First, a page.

Changes the default server to the specified DNS domain.

Nslookup /set

Changes configuration settings that affect how lookups function.

Nslookup /set all

Prints the current values of the configuration settings.

Nslookup /set class

Changes the query class. The class specifies the protocol group of the information.

Nslookup /set d2

Turns exhaustive Debugging Mode on or off. All fields of every packet are printed.

Nslookup /set debug

Turns Debugging Mode on or off.

Nslookup /set defname

Appends the default DNS domain name to a single component lookup request. A single component is a component that contains no periods.

Nslookup /set domain

Changes the default DNS domain name to the name specified.

Nslookup /set ignore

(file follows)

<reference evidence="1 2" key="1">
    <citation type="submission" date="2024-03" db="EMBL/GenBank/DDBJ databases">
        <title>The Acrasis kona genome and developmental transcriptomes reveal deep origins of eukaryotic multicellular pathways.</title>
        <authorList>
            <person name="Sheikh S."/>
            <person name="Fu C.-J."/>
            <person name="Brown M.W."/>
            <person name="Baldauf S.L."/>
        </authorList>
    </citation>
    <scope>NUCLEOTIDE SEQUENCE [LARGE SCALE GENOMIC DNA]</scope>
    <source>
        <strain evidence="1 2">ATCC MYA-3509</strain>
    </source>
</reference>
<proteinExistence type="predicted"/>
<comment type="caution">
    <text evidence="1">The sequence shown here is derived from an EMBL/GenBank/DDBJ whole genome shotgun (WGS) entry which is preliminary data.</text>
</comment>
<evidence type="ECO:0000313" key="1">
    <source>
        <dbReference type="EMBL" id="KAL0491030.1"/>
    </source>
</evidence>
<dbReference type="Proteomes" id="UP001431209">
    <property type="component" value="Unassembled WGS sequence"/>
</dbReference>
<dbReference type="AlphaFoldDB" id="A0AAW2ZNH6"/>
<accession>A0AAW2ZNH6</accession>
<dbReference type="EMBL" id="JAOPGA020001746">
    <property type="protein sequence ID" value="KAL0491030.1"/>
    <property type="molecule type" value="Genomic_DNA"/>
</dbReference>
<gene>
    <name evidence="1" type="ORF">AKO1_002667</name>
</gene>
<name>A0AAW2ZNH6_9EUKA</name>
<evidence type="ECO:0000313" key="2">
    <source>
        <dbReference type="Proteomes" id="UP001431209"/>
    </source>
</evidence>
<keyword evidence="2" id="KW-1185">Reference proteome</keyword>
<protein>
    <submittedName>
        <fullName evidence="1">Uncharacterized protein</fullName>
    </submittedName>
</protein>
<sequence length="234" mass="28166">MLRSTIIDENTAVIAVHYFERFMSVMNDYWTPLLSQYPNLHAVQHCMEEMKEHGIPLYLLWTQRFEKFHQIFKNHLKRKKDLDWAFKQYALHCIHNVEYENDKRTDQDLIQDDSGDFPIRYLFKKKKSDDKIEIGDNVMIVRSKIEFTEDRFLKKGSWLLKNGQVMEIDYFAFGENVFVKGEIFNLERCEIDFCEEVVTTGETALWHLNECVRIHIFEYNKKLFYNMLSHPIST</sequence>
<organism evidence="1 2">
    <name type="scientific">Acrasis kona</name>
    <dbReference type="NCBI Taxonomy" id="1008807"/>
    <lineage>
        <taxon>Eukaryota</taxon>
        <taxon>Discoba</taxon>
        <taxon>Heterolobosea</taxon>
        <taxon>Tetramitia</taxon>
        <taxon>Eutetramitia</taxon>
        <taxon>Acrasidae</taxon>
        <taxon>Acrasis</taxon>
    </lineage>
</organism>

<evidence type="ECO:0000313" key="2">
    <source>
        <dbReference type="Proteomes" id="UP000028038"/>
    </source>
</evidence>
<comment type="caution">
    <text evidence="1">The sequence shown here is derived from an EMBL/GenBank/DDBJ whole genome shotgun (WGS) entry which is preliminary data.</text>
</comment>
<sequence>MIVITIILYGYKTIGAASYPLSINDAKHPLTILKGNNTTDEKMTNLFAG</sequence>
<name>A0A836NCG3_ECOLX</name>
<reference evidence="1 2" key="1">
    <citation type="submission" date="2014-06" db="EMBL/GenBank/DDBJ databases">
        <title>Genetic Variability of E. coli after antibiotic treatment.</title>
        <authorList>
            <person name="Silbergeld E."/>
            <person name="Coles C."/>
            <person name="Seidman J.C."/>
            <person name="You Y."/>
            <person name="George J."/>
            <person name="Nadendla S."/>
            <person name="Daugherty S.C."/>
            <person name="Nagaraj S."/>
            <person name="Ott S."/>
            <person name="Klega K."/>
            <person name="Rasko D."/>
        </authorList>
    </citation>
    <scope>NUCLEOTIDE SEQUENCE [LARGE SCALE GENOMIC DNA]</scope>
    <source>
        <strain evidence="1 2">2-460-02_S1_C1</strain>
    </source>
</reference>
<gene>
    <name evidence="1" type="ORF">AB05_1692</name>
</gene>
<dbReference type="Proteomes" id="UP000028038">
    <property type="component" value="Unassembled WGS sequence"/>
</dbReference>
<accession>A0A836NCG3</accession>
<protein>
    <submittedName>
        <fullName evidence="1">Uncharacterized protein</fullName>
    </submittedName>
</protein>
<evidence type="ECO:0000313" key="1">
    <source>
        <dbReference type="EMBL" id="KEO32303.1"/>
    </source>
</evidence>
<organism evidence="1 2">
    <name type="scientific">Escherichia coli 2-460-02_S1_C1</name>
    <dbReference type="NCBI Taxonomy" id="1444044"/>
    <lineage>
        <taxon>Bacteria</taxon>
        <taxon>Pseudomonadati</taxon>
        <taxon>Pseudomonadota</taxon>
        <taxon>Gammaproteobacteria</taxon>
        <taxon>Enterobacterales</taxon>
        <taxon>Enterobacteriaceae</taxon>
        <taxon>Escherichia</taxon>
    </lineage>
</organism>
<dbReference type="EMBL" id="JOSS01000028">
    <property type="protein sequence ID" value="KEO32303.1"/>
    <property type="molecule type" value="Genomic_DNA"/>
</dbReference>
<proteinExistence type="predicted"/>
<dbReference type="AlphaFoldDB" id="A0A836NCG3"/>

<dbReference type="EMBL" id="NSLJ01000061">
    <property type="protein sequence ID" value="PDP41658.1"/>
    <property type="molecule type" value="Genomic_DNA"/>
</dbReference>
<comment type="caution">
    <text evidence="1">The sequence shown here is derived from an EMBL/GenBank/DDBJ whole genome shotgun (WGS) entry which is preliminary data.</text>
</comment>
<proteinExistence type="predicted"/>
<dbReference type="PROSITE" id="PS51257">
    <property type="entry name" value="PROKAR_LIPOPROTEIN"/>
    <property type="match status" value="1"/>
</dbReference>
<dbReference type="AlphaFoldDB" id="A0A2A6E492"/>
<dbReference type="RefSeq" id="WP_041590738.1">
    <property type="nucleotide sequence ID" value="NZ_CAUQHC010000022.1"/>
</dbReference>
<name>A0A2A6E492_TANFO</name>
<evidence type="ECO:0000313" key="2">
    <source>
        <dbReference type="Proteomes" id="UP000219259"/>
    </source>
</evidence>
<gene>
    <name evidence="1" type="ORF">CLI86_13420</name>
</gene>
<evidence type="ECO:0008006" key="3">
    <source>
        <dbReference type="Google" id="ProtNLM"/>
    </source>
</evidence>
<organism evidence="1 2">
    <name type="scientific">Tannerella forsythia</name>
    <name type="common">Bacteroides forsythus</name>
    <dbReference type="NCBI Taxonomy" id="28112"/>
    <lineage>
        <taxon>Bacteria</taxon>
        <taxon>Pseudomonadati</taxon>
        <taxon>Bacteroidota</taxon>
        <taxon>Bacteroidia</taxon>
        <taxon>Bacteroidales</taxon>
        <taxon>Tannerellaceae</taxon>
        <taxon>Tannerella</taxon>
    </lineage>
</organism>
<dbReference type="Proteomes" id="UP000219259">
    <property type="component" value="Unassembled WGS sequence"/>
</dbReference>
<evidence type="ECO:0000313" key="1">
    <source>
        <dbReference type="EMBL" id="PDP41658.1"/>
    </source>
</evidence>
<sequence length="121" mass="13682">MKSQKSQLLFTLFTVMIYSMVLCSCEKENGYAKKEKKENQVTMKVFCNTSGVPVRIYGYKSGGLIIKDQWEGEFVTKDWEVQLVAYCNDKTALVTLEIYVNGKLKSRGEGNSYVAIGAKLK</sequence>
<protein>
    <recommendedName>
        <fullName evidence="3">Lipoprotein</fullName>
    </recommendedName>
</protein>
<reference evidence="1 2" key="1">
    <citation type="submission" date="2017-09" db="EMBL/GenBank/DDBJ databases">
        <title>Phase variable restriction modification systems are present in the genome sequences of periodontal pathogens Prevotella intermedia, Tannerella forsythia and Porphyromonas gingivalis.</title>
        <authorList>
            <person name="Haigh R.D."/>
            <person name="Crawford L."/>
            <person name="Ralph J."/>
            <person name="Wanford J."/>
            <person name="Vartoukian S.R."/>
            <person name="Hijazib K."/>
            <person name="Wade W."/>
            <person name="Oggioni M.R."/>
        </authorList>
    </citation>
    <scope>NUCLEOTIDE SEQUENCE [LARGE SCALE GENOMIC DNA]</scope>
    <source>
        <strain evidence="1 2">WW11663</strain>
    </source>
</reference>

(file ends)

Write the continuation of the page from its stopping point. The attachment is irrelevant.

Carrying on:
Ignores packet truncation errors.

Nslookup /set port

Changes the default TCP/UDP DNS name server port to the value specified.

Nslookup /set querytype

Changes the resource record type for the query.

Nslookup /set recurse

Tells the DNS name server to query other servers if it does not have the information.

Nslookup /set retry

Sets the number of retries.

Nslookup /set root

Changes the name of the root server used for queries.

Nslookup /set search

Appends the DNS domain names in the DNS domain search list to the request until an answer is received. This applies when the set and the lookup request contain at least one period, but do not end with a trailing period.

Nslookup /set srchlist

Changes the default DNS domain name and search list.

Nslookup /set timeout

Changes the initial number of seconds to wait for a reply to a request.

Nslookup /set type

Changes the resource record type for the query.

Nslookup /set vc

Specifies to use or not use a virtual circuit when sending requests to the server.

Nslookup /view

Sorts and lists the output of the previous ls subcommand or commands.